Communicating complex and varied data in a useful and meaningful way is always a challenge. How can you convey multidimensional data in a way that allows viewers to take in the whole picture at a glance?
As a dedicated audiobook listener I regularly scour Audible.com for interesting books to listen to. I’m investing 4 to 10 hours of my life in each one, so I need to know whether a book is going to be worth it. For each book, Audible provides charts, based on audience feedback, that provide very detailed data in a simple and comparable way.
Each chart allows me to see how others responded to the book, providing me with both the average (the stars at the top), and the distribution (the bars below), across three dimensions. It also provides the number of respondents in each group.
How do other online retailers show this kind of data?
Audible’s parent company Amazon provides a similar chart, but only for a single dimension. This limits the value of the chart as an aid to decision making — it’s not clear what aspects of the book were most successful for these reviewers.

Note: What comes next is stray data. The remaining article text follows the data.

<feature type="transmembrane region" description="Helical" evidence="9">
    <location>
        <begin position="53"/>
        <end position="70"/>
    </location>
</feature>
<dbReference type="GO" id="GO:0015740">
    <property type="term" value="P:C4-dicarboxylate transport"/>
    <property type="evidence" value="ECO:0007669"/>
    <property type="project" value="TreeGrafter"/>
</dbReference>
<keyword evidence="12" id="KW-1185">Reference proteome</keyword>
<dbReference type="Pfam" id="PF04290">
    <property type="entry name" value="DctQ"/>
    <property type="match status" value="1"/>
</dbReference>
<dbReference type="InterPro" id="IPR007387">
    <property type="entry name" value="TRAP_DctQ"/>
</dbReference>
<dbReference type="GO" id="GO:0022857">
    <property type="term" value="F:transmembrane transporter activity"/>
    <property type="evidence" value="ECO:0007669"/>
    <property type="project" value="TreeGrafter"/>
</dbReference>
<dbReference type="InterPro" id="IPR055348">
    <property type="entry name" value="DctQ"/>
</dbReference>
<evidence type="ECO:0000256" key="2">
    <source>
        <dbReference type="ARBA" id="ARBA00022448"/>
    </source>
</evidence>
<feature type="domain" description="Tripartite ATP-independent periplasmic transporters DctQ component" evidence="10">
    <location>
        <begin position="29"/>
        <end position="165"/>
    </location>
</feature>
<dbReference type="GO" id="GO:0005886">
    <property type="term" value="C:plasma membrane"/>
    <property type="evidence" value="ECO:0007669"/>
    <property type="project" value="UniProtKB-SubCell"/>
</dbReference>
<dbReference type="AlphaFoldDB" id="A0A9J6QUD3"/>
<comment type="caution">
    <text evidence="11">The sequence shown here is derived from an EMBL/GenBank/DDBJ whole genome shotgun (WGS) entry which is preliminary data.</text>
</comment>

Australian online store OO.com.au only provides an average rating which doesn’t allow me to see how many people highly rated the product and how many didn’t. While I like the pros, cons and best uses categories, the layout of this chart causes the viewer to do a lot more work than they should have to.
Getting your charts and reports right is a key impact factor in your success, whether you are selling audiobooks, or reporting to the C-suite. Spending time on making your data clear, compelling and instantly comprehensible will always be a good investment.